Double Entry Bookkeeping

Category: Accounting, Banking, Money
Last Updated: 09 May 2021
Essay type: Book Analysis
Pages: 2 Views: 883

A double-entry bookkeeping system has many advantages over the single-entry book keeping system. The double-entry system allows the bookkeeper to see a relationship of two accounts that are affected by each transaction. For each debit in the double-entry system there must be an equal credit to offset that amount. For example, the sale of books would affect two accounts- instead of one. First cash would be debited and then revenue would be credited. This would show a dynamic effect on the business. In a single-accounting system only the revenue would record an effect, and thus the increase in cash would not be apparent.

The double-entry system shows an immediate effect of each transaction and it allows for more accounts in the bookkeeping register such as assets and liabilities. Thus the double-entry accounting system allows for a detailed relationship to show from each transaction. Another advantage of double-entry is the visible equality of balances in the debit and credit columns. This equality allows for the easy detection of errors, mistakes, and fraud in a business. Single-entry bookkeeping allows for errors in the records, no room for tracking detailed asset and liability accounts, and it does not give a detailed picture of the company’s financial position.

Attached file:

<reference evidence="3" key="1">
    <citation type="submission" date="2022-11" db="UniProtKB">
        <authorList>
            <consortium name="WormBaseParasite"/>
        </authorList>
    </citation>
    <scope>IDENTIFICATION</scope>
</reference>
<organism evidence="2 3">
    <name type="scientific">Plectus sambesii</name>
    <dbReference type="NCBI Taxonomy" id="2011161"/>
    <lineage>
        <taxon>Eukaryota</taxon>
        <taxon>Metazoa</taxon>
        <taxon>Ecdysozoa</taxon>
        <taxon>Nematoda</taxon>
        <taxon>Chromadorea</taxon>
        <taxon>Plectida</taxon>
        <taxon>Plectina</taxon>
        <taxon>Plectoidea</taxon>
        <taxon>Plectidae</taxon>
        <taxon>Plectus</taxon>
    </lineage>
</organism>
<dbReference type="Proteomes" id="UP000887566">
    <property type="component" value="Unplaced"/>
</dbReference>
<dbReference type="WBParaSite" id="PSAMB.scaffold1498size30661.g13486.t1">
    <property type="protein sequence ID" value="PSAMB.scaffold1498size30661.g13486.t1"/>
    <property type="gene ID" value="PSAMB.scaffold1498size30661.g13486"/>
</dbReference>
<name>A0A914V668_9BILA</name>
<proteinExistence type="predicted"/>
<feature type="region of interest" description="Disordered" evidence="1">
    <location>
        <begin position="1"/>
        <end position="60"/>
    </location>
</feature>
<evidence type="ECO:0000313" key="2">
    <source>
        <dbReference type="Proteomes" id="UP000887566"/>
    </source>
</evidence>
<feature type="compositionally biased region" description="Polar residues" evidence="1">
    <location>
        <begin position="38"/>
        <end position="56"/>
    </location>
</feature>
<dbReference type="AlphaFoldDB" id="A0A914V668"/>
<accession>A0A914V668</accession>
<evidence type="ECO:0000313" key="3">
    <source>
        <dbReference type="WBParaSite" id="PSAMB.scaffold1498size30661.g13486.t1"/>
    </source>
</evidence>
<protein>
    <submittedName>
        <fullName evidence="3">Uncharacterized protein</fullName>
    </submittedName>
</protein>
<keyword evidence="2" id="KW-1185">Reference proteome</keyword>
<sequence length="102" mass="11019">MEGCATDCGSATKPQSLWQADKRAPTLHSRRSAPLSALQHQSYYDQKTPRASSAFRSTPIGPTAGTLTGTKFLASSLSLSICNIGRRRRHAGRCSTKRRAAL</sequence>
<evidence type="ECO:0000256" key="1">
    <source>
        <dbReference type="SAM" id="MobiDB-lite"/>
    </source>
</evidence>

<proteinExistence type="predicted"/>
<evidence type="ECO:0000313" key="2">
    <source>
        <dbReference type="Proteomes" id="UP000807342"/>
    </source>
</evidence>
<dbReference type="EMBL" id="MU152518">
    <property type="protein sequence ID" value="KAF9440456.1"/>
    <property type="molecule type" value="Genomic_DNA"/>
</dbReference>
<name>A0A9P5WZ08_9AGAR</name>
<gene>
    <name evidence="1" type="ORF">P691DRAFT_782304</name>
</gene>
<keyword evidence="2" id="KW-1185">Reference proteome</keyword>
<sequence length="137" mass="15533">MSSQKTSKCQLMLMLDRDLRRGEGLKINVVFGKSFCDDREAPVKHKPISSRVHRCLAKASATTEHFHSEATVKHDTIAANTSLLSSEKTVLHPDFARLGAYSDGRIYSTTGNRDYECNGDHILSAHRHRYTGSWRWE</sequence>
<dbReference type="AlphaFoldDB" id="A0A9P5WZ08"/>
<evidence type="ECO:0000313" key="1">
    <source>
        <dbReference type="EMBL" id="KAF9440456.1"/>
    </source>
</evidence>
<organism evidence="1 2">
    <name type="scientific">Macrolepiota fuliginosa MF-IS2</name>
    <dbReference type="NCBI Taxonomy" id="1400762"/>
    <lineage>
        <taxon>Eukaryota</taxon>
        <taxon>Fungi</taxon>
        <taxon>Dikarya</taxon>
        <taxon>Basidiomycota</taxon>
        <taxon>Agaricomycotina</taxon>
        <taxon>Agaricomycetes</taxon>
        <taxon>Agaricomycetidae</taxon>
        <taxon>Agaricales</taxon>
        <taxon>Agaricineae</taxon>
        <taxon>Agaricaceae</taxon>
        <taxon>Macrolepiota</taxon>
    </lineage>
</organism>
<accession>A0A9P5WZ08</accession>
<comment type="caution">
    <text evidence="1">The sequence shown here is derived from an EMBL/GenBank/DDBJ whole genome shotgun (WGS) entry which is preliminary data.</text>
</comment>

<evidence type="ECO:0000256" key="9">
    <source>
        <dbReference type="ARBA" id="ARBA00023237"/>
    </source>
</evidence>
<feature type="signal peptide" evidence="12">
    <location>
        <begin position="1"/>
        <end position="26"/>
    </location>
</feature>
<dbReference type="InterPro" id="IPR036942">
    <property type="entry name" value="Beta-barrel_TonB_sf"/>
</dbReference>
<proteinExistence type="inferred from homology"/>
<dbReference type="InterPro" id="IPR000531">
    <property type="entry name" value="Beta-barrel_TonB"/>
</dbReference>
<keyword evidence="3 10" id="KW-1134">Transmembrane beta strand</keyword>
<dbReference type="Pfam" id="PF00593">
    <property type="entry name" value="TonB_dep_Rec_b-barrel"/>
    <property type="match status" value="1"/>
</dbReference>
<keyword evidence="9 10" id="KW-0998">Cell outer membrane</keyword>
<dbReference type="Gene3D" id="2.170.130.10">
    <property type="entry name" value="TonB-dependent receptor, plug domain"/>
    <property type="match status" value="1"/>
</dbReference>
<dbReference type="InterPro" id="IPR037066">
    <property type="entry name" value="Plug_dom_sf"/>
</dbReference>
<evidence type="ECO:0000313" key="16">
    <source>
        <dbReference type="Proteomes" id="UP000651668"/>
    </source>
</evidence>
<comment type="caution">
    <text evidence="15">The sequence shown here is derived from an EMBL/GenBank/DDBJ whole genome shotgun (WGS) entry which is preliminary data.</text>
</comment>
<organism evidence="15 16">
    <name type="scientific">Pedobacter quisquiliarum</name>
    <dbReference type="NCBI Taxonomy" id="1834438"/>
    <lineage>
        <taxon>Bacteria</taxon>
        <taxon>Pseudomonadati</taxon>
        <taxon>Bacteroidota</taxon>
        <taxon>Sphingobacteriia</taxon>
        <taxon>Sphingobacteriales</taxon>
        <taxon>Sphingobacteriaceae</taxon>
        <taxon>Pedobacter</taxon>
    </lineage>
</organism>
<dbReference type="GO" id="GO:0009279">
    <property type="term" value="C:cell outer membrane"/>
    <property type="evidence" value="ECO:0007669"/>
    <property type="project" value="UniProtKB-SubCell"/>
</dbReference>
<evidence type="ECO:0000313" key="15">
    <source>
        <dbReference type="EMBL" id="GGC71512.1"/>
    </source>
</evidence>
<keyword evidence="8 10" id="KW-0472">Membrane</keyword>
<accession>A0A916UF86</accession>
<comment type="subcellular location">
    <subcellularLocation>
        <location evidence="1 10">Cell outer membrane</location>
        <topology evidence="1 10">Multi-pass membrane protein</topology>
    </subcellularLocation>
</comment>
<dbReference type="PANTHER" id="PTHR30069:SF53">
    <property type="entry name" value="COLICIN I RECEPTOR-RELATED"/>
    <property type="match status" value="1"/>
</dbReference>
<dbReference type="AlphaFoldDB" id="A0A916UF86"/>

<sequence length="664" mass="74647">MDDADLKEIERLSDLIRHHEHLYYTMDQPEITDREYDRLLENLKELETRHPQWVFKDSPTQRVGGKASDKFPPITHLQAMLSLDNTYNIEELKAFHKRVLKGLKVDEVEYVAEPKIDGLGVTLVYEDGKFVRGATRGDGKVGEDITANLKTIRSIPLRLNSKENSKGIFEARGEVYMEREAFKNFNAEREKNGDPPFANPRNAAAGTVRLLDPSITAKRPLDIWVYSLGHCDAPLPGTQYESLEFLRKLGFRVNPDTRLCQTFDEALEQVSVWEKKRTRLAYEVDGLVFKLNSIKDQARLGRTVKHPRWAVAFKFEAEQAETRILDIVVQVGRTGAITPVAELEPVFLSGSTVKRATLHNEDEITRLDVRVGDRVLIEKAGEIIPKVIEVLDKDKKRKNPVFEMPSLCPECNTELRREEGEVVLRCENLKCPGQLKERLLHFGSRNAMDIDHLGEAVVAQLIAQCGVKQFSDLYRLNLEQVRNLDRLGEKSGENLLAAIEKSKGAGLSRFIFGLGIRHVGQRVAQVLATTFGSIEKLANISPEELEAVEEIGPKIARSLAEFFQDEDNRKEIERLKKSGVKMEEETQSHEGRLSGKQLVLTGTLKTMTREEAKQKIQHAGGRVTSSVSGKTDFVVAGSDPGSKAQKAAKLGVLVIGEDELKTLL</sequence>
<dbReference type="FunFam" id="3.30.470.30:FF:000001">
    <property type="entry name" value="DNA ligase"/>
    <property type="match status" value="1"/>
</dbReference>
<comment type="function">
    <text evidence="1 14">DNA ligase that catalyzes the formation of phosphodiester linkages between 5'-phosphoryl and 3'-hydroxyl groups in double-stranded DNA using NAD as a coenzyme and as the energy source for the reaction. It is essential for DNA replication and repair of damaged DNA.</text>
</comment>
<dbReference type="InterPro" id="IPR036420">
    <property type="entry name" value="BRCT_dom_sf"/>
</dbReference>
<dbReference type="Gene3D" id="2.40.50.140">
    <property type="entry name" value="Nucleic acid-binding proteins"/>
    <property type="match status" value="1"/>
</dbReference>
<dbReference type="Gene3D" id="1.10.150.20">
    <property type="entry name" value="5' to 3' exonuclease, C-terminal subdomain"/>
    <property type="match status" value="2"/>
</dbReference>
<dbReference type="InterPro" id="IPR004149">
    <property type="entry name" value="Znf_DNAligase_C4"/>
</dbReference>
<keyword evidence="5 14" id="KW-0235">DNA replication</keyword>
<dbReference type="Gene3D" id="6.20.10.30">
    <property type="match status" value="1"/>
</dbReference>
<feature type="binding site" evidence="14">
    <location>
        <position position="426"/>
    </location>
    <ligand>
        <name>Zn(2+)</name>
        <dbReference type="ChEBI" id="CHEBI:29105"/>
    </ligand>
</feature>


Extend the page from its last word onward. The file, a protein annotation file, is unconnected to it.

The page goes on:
An individual’s bank account is classified as an accounts payable account. Accounts payable is a liability account for the bank; liability means that they owe the customer a certain balance. For a liability account the positive balance is a credit. Likewise, a debit to such an account causes a decrease in the balance. Thus the bank is using the correct terminology to describe this transaction. Furthermore, the bank is using the proper term, credit, which corresponds to the positive increase in the balance caused by the deposit in cash. Using debit would be inaccurate as that is only a positive increase in an expense or asset account; and in the case of a checking account- a liability for a bank- it is a decrease in cash.

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  1. Quick MBA. (2007). Double Entry Bookkeeping. Retrieved October October 26, 2008, from

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Double Entry Bookkeeping. (2018, Mar 11). Retrieved from

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